It’s on the National Register of Historic Places, but that hotel and CVS have to go up somewhere.
Tag Archives: Historic Preservation
Graves opened and stones broken at a cemetery in York County, SC. Some of the burials date back to the eighteenth century.
I was just reading about the Rev War skirmishes in and around York County before turning in last night. Hope they catch the lowlife who did this.
Check out this article on the history of Civil War battlefield preservation at The Washington Post:
Despite admirable efforts to connect battlefields to the larger history of the Civil War, the one thing that battlefields can teach very well is the history of what happened in a particular place. If the goal is simply to inspire thoughts about the larger social history of the Civil War, one battlefield is pretty much the same as the next — and it becomes difficult to explain why we need to preserve so many of them, and with so much land taken off the tax rolls. If the goal is to make people passionate about battlefields and their preservation, visitors need to engage with the actual place to understand its strategic importance and the tactical back-and-forth.
I would argue that visitors need to get the strategic importance and tactical back-and-forth because they have intrinsic importance, not just because they inspire respect for preservation.
I seem to run across more discussions about how to effectively integrate non-military subjects into battlefield interpretation than about how to effectively interpret the battlefield itself. Don’t get me wrong—I’m glad that battlefield interpretation is more well-rounded and contextualized than it used to be. We rightly emphasize the fact that the battles didn’t happen in a vacuum, but that insight cuts both ways.
Just as the war’s larger issues determined the conflict, the “tactical back-and-forth” determined the resolution of those larger issues. Emancipation, Union, and all the rest of it ultimately hinged on the stuff of old-fashioned military history: maneuver, terrain, firepower, etc. We preserve these places not only because people suffered and died there, but also because what happened there mattered. It mattered that such-and-such a colonel held a particular position, that such-and-such a general flanked an enemy. Determining the outcome of larger questions, after all, is why battles tend to be fought.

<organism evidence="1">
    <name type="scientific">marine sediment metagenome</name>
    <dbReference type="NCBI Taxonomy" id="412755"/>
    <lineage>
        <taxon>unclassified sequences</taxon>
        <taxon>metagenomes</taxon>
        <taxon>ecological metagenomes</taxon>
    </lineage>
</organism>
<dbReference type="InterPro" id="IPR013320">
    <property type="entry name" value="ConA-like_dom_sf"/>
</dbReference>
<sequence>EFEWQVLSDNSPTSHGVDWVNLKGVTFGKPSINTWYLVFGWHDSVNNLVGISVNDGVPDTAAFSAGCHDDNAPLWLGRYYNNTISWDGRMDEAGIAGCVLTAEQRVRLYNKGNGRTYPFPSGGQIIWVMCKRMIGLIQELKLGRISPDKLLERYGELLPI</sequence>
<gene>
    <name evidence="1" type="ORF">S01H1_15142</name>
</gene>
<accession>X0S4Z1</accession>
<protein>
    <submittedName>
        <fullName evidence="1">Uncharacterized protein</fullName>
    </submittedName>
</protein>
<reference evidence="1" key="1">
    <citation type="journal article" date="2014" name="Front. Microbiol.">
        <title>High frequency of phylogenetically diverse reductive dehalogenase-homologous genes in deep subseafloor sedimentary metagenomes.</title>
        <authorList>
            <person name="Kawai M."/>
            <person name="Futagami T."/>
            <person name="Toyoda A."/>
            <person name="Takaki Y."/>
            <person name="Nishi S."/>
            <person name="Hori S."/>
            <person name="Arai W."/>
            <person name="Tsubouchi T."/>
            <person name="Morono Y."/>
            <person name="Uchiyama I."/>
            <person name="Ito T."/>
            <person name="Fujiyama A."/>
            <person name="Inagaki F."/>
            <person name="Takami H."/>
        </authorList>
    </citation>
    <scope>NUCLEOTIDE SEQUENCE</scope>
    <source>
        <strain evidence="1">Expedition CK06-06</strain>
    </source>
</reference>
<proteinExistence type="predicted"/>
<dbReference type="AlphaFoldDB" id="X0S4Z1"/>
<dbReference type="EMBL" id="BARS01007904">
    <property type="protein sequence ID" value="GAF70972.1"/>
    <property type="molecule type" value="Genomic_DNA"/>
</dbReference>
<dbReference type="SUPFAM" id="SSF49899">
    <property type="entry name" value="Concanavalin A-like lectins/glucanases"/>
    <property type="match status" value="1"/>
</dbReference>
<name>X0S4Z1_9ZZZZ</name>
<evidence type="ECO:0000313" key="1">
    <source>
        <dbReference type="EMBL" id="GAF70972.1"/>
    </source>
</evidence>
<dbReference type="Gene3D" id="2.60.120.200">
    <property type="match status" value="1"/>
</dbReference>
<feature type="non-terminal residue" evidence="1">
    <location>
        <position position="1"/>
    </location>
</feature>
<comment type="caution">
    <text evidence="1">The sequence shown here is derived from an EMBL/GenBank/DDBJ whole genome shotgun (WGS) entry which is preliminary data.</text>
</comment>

I didn’t even know that Wounded Knee was in private hands until this story popped up in the news. The landowner has given the Oglala Sioux until May 1 to come up with the money before he puts it up for auction. Unfortunately, the asking price is $3.9 million and the tribe is deeply in debt. The current price seems high to me, but the guy claims he’s already had three offers.
There’s disagreement within the tribe as to what should be done with the site; some see opportunities for more tourist-related revenue, while others oppose any major development nearby. Personally, I’d like to see the federal government step in and buy it with an eye toward eventual management by the National Park Service. Supporters of tourism would get the visitor draw they’re after, while the NPS could preserve the site and interpret it in a tasteful, professional, and sensitive manner that would hopefully be agreeable to folks who aren’t keen on development. Seems to me like a sensible solution, but that’s just my two cents.